Schultz was informed that he probably would not be called until at least April but that he was not to leave town. Schultz called Rickey and explained his situation. Rickey optioned him to St. Paul, and Schultz played home games with the Saints (as well as games the team played at Minneapolis). He graduated from Hamline, and following his commencement went back to the draft board to inquire about his status. He was told that his papers had been recalled and that he was free to do whatever he wanted.

Schultz was called back up by the Dodgers, but after two weeks with Brooklyn, he got a telegram to report to Fort Snelling in Minneapolis for a pre-induction physical. When he was measured at more than seventy-eight inches, he was classified as 4-F again. “I went back to Brooklyn, didn’t do very much, and around the middle of August, Rickey optioned me to Montreal.”

With the war over, Schultz was able to spend the entire 1946 season with Brooklyn. A right-handed hitter, he played primarily against left-handed pitching, with Ed Stevens playing against right-handers. The Dodgers and St. Louis Cardinals finished the regular season in a first-place tie, necessitating the first tiebreaker playoff series in major league history. The first game was in St. Louis, and the Cardinals had lefthander Howie Pollet on the mound. Schultz came up in the third inning with the Dodgers trailing, 1—0, and hit a home run to tie the game. St. Louis retook the lead, but Schultz cut the gap to one run with a run-scoring single in the seventh. The Cardinals held on, however, for a 4—2 win.

The series shifted to Brooklyn, and Schultz was on the bench as right-hander Murry Dickson pitched for St. Louis. The Cardinals took an 8-1 lead into the last of the ninth. The Dodgers scored three runs, but left-hander Harry Brecheen, in relief of Dickson, fanned Schultz, pinch-hitting for Dick Whitman, to end the game and Brooklyn’s season.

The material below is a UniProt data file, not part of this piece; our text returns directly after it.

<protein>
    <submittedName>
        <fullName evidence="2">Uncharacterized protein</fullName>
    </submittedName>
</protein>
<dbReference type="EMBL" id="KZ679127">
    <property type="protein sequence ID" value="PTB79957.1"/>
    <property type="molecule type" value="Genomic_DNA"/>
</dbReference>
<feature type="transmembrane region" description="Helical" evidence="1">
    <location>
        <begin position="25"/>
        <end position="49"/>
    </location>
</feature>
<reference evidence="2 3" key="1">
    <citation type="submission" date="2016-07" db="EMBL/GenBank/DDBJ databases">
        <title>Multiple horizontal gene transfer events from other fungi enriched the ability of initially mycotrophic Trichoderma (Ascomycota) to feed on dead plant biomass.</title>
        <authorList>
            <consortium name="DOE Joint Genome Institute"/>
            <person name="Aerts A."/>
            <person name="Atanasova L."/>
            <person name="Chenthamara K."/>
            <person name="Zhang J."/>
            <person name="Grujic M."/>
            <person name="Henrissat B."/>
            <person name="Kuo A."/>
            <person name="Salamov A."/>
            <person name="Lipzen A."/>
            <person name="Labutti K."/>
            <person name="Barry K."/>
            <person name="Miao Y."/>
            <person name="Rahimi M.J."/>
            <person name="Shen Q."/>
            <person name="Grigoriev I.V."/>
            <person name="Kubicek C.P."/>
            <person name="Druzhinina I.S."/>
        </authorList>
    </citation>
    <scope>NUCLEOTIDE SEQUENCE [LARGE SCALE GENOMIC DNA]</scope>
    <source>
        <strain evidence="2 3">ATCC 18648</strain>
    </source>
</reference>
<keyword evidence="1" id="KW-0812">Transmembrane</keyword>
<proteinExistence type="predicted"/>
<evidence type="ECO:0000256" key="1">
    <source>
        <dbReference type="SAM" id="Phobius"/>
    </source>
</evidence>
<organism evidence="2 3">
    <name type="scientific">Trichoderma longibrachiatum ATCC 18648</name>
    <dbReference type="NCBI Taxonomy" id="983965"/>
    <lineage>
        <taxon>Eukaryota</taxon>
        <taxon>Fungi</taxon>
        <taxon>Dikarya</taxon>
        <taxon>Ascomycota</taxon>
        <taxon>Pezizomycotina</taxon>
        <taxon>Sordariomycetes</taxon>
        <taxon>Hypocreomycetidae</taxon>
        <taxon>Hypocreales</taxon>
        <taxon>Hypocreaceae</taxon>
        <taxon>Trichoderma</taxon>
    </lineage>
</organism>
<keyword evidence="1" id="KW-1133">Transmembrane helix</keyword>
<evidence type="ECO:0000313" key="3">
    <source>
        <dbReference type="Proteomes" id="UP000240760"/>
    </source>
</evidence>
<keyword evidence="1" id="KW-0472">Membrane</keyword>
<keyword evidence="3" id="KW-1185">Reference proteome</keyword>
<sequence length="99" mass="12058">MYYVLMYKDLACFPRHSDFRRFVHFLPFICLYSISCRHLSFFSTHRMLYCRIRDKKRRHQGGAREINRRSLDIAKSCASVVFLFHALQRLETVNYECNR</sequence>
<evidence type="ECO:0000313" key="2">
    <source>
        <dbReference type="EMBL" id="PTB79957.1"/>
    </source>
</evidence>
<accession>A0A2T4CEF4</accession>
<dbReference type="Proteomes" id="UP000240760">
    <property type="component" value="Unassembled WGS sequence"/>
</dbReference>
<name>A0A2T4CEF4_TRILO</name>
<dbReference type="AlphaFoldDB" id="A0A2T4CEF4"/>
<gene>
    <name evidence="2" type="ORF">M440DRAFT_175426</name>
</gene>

The 1946 season also marked the end of the color barrier that had long been in effect in Organized Baseball. Schultz recalls playing in a couple of exhibition games against Jackie Robinson of the International League’s Montreal Royals in Daytona Beach that spring. He got to know Robinson better in 1947 as the Dodgers moved their training camp to Havana, Cuba. Robinson was still on the Montreal roster, but it was clear what the Dodgers had in mind for him. Schultz arrived late for spring training because he was playing professional basketball, for the Anderson (Indiana) Packers of the National Basketball League in the offseason. On the plane from Miami to Havana with Schultz was Brooklyn scout Clyde Sukeforth, who had scouted Robinson with the Kansas City Monarchs of the Negro American League. Sukeforth told Schultz that Robinson would be brought up by the Dodgers, and because the team had Eddie Stanky at second base, Robinson would be playing first base.

In the Dodgers’ regular-season opener, Robinson was in the starting lineup as Brooklyn’s first baseman. Schultz entered the game as a defensive replacement and did not play again for nearly a month. He pinch hit in a May 9 game in Philadelphia and after the game was sold to the Phillies for a reported $50,000.